To put this into practice, experts recommend devoting at least 25% of your total study time after you've mastered the material. What's more, guess what? That will take some time.

#2 – Don’t combine papers

If you believe ACCA Business and Technology (BT) will be simple, you may be tempted to combine it with another paper and take it all at once. You think to yourself, "I'll pass both now and be on my way to full ACCA qualification sooner."

But it doesn't work that way. Because that usually means you aren't giving yourself enough time to properly study each syllabus, and as a result, you will fail. Then you have resits, which further complicates the situation, and you lose confidence, time, and create additional stress for yourself.

We advise students to take one paper per sitting; however, the ACCA now offers four sittings per year. That is, in our opinion, the quickest and least stressful way to pass the ACCA Business and Technology (BT) exam.

#3 – Study the full syllabus

The syllabus for the ACCA Business and Technology (BT) is very broad, and the questions are designed to test you in as many areas as possible.

You are very likely to lose marks in the exam if you do not cover the entire syllabus in your studies. When a large number of students pass with scores of 50, 51, and 52, those marks can mean the difference between passing and failing the ACCA Business and Technology (BT) exam.

#4 – Create a study plan

The best way to stay on track with your studies is to make a study plan that outlines which aspects of ACCA Business and Technology (BT) to focus on and when. This will give you confidence that you're covering all of the material and ensure that you don't run out of time for practice questions and a mock paper near the end of your studies.

#5 – Test yourself

Throughout your ACCA journey, you'll hear us say it a lot: practicing questions is the most important study technique you have. That is equally true for passing ACCA Business and Technology (BT) as it is for the later papers.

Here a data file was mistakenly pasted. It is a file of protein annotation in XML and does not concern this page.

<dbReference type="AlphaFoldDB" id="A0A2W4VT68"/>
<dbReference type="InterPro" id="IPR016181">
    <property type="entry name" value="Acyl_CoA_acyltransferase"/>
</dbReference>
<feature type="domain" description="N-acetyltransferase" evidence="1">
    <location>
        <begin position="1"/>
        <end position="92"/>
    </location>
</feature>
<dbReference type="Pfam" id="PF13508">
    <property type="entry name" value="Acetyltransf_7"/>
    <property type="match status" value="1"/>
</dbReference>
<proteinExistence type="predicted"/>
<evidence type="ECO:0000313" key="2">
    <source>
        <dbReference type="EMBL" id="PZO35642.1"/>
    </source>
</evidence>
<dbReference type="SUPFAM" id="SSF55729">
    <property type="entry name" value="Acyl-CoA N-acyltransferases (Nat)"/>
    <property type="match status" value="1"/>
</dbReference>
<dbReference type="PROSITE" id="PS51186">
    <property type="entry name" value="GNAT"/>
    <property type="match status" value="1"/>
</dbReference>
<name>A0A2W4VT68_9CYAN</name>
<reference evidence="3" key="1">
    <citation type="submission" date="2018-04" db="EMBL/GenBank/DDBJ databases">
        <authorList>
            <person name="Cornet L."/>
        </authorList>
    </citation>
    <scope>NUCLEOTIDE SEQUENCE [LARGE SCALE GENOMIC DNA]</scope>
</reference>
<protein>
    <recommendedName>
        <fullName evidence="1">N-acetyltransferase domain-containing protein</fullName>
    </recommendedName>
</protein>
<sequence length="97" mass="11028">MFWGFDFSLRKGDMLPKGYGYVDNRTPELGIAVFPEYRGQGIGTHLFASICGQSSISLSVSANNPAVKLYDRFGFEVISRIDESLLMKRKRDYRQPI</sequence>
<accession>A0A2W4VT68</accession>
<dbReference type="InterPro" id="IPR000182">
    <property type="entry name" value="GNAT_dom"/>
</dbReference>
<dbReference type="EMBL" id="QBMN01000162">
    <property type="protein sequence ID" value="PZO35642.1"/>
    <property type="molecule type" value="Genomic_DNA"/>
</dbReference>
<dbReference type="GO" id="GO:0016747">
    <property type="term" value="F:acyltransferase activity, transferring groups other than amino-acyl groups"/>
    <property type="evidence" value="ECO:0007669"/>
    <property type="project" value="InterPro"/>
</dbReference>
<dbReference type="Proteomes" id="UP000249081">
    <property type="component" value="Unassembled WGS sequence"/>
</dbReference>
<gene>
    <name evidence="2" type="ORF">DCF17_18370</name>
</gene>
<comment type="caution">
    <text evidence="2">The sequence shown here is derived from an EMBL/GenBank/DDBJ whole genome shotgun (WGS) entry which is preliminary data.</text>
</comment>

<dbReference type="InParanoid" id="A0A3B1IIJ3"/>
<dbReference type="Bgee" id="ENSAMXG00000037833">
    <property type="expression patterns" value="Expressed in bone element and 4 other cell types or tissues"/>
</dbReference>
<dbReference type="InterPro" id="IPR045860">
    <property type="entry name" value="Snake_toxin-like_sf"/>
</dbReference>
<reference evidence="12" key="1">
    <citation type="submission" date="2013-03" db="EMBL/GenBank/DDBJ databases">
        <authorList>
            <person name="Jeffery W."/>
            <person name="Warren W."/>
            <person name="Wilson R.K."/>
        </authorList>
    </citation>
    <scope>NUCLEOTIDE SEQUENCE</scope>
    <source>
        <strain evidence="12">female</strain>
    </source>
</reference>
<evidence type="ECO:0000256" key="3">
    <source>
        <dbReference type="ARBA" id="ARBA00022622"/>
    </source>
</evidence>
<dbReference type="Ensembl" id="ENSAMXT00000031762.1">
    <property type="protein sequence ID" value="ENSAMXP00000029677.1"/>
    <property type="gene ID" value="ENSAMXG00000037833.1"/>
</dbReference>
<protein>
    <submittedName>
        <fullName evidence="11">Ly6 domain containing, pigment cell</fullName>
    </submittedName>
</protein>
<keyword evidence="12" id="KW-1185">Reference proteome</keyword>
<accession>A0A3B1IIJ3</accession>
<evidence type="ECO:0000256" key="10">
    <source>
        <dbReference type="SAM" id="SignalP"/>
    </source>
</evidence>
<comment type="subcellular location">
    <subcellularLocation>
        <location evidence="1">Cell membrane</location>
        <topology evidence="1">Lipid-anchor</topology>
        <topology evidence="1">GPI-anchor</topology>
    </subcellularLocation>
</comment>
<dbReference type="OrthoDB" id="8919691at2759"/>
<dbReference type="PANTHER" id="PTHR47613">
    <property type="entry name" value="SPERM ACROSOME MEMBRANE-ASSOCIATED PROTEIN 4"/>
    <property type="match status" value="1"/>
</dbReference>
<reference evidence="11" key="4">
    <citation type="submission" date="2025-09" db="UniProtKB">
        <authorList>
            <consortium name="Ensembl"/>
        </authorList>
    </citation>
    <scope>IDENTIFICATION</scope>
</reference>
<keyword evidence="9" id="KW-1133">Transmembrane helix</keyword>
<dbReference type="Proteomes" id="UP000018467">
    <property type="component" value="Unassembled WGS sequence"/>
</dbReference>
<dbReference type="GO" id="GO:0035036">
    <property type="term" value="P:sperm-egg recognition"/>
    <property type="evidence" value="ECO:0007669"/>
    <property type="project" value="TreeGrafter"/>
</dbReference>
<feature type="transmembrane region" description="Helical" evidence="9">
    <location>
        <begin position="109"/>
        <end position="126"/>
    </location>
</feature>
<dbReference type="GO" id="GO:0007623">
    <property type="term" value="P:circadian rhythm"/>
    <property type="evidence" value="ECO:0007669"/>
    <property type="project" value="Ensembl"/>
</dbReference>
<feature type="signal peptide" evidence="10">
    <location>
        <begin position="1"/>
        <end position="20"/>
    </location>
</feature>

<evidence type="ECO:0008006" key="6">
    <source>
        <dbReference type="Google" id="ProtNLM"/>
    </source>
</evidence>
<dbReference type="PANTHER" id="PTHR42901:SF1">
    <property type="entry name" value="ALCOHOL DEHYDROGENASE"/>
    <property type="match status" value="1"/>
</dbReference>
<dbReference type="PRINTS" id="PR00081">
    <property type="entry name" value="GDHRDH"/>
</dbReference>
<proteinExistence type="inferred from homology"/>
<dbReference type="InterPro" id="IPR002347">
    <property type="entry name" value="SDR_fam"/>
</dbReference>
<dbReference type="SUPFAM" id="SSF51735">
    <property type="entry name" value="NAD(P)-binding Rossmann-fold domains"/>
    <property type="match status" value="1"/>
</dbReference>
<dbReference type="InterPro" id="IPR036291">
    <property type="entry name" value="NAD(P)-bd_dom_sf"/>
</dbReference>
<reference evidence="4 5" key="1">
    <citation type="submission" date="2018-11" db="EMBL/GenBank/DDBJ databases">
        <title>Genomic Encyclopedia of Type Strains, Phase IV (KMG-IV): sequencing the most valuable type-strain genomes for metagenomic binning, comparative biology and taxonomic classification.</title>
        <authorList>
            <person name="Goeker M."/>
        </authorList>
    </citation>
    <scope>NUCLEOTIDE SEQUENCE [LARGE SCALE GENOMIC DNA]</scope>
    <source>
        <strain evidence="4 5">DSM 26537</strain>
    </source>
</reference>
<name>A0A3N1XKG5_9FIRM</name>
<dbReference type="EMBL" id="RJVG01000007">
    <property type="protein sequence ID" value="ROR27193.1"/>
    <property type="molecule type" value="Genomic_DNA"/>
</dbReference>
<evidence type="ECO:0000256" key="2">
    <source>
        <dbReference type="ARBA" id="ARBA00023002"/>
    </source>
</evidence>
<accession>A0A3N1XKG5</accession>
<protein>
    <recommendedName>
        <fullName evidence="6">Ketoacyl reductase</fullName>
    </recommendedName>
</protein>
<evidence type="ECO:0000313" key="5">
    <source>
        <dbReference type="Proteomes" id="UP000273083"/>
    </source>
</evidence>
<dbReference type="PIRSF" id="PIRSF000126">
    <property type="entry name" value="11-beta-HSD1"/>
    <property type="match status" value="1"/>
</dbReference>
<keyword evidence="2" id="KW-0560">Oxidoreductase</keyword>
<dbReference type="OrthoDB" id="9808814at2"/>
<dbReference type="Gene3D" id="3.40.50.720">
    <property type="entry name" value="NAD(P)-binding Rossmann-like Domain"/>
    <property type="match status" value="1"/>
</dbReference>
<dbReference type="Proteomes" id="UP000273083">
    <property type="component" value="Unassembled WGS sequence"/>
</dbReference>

The most effective method of studying is self-testing (not just reading and writing notes, but actively testing your knowledge without looking at the notes). Self-testing is also backed by science, as it is based on the retrieval practice principle, which states that repeated self-testing improves memory significantly.

Self-testing can include practice questions, but you can also put yourself to the test by explaining your notes to a friend rather than reading them, or by hiding your flashcards and trying to remember what's on them.

Do you remember how your brain hurts when you're trying to remember something? With self-testing, you're aiming for that.

#6 – Understand how you learn

People learn in different ways. Understanding how you learn and structuring sessions that work for you is a good habit to get into from ACCA Business and Technology (BT) and throughout the rest of your exams.

Kinaesthetic learners, for example, will learn in a very different way than auditory learners. Alternatively, some people learn best in a group setting, while others learn best on their own. Not sure which option is best for you?

#7 – Create a learning environment

Some people prefer to study in a coffee shop, while others require the quiet of a library. For different people, different strokes are used. However, there are a few guidelines to follow in order to create an environment in which you can study ACCA Business and Technology (BT) effectively and increase your chances of passing.